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History and Industry Location: Evidence from German Airports

Author

Listed:
  • Stephen J. Redding

    (Princeton University and CEPR)

  • Daniel M. Sturm

    (London School of Economics and CEPR)

  • Nikolaus Wolf

    (Humboldt University and CEPR)

Abstract

A central prediction of a large class of theoretical models is that industry location is not uniquely determined by fundamentals. Despite the theoretical prominence of this idea, there is little systematic evidence in support of its empirical relevance. This paper exploits the division of Germany after World War II and the reunification of East and West Germany as an exogenous shock to industry location. Focusing on a particular economic activity, an air hub, we develop a body of evidence that the relocation of Germany's air hub from Berlin to Frankfurt in response to division is a shift between multiple steady states. © 2011 The President and Fellows of Harvard College and the Massachusetts Institute of Technology.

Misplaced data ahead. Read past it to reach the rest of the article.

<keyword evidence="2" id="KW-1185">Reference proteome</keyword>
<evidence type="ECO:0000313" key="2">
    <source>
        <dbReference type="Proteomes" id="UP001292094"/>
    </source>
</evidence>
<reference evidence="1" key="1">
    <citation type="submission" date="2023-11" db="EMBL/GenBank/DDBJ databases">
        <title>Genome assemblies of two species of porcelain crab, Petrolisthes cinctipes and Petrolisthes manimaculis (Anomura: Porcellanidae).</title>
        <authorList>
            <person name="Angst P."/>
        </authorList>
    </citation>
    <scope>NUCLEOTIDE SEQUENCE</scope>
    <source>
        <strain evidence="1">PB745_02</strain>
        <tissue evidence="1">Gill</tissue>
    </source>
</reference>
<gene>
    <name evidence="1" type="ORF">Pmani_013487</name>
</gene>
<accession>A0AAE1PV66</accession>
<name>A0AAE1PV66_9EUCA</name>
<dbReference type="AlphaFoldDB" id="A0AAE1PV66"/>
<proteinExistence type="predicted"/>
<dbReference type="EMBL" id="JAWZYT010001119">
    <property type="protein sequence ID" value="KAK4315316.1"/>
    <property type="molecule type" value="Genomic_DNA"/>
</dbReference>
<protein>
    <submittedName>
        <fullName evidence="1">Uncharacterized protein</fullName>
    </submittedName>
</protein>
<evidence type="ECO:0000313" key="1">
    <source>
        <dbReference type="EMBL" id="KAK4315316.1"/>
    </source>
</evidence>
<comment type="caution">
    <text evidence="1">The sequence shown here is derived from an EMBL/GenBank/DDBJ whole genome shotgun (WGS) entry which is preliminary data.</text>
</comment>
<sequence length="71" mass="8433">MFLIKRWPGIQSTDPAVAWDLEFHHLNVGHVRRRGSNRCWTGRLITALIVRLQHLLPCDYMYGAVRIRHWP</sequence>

Suggested Citation

  • Stephen J. Redding & Daniel M. Sturm & Nikolaus Wolf, 2011. "History and Industry Location: Evidence from German Airports," The Review of Economics and Statistics, MIT Press, vol. 93(3), pages 814-831, August.
  • Handle: RePEc:tpr:restat:v:93:y:2011:i:3:p:814-831
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    More about this item

    JEL classification:

    • F14 - International Economics - - Trade - - - Empirical Studies of Trade
    • F15 - International Economics - - Trade - - - Economic Integration
    • N74 - Economic History - - Economic History: Transport, International and Domestic Trade, Energy, and Other Services - - - Europe: 1913-

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